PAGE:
Customer Centricity : 5 Reasons Customer Retention Is So Important

From Sarah Brooks, of Free People Search.org 

The site was founded in 2012 by a team of individuals who wanted to let people find relatives for free. Using multiple resources, databases and industry knowledge, users search for free and find people anywhere in the world.


If your business doesn’t have a solid customer retention strategy, you could be leaving a lot of revenue on the table. Of course it is important to expand your customer base, but if you’re so focused on acquiring new customers that you neglect your existing clientele, you’re not doing your business – or any of your customers – any favors.

Smart companies acknowledge the value of going the extra mile to encourage repeat business, and the really smart ones have some sort of customer retention program. Some companies in highly competitive industries, such as telecomm providers, actually have dedicated customer retention departments.

But these are often used as a means of last resort to placate customers who have threatened to leave for one of the company’s competitors. As Alexa Steele wrote in a 2012 article on the Business To Community blog, “Your customer retention department can do nothing to retain customers they never speak to. That’s why your entire company should serve as a customer retention department. Your marketing strategy must include ways to keep your existing customers happy.”

  1. It costs less to keep an existing customer than to acquire a new one. With a repeat customer, almost all of the barriers to purchase have already been crossed. The customer has been sufficiently impressed by your product(s) or service(s) to come back. Although the numbers differ depending upon whom you ask, most analysts agree that it costs significantly more to acquire a new customer than to retain an existing one.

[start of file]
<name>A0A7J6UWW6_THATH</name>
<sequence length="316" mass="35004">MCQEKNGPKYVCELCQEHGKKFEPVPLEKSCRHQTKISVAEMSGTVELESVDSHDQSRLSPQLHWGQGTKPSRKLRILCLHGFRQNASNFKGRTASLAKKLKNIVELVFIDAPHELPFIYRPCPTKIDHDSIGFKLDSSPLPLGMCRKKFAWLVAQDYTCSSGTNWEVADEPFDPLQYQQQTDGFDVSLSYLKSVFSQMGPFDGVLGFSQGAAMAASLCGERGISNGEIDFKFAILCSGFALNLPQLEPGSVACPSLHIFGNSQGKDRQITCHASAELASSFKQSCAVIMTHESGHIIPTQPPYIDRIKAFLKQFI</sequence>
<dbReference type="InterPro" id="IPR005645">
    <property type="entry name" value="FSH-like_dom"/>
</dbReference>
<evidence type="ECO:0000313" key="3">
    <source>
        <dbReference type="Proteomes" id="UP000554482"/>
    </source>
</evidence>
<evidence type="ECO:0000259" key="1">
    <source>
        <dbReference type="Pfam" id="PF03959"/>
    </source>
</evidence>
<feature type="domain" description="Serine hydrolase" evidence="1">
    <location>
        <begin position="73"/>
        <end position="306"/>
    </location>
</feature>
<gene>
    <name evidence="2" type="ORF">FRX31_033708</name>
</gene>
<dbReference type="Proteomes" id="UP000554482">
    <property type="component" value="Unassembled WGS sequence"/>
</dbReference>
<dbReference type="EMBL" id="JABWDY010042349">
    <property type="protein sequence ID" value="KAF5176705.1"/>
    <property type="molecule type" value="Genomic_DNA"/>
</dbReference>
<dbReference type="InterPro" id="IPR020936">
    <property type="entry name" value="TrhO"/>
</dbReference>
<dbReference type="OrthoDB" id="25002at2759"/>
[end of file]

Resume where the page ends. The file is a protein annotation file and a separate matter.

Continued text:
2. Repeat customers account for a significant amount of revenue. In 2013 the customer loyalty network FiveStars published the results of a study in which they analysed 14 million store visits from more than one million customers, as well as the results of loyalty programmes from over 2,000 businesses. The FiveStars study revealed that loyal customers – defined as those who visited stores at least 10 times – accounted for about 20% of the company's customers. While that may not seem like an impressive percentage, “that 20% drives 80% of your business's total revenue and 72% of total visits to your business,” according to FiveStars. The company added that, depending on the vertical, loyal customers can account for up to 84% of total visits. And over their lifetime, your loyal customer will spend 10 times more than a new one.
  3. Loyal customers spend more per visit. There’s a simple reason this is true: it’s easier to upsell or cross-sell to loyal customers. New customers tend to be more price-conscious. According to Marketing Metrics, the probability of selling something to new prospects is only about 5-20%, whereas the probability of selling something to an existing customer is 60-70%. And actual sales from promotions sent to new customers is less than 1%.
  4. Loyal customers are your best brand ambassadors. Word-of-mouth “advertising” has long been recognized as a powerful influence. (These days, “word-of-social-media” is a force to be reckoned with as well.) And FiveStars’ research has found that VIP and loyalty programme members are 70% more likely to spread the word about your business.
  5. Acquisition is all about quantity, while retention is more about quality. In other words, retention is about long-term relationships, whereas acquisition is mostly about the short-term sale. Without a customer retention plan in place you could find that your business is overly dependent upon one-time sales, so you’ll constantly be chasing that next sale, concentrating on quantity rather than quality. And there are only so many people in the market for your product or service…

There’s a reason that there is an entire marketing discipline called “loyalty marketing,” and a reason that companies of all sizes are getting ever more creative with their “customer loyalty” programs. In the words of that old children’s song, “Make new friends, but keep the old/One is silver and the other’s gold.” Your loyal customers are worth more than their weight in gold.

For more information on starting and maintaining a comprehensive customer loyalty program, see

http://www.thewisemarketer.com/features/read.asp?id=89 Although the article is dated 2006 it contains good pointers about customer retention and the art of loyalty marketing.

Here is a short list of statistics to support the importance of customer retention efforts.

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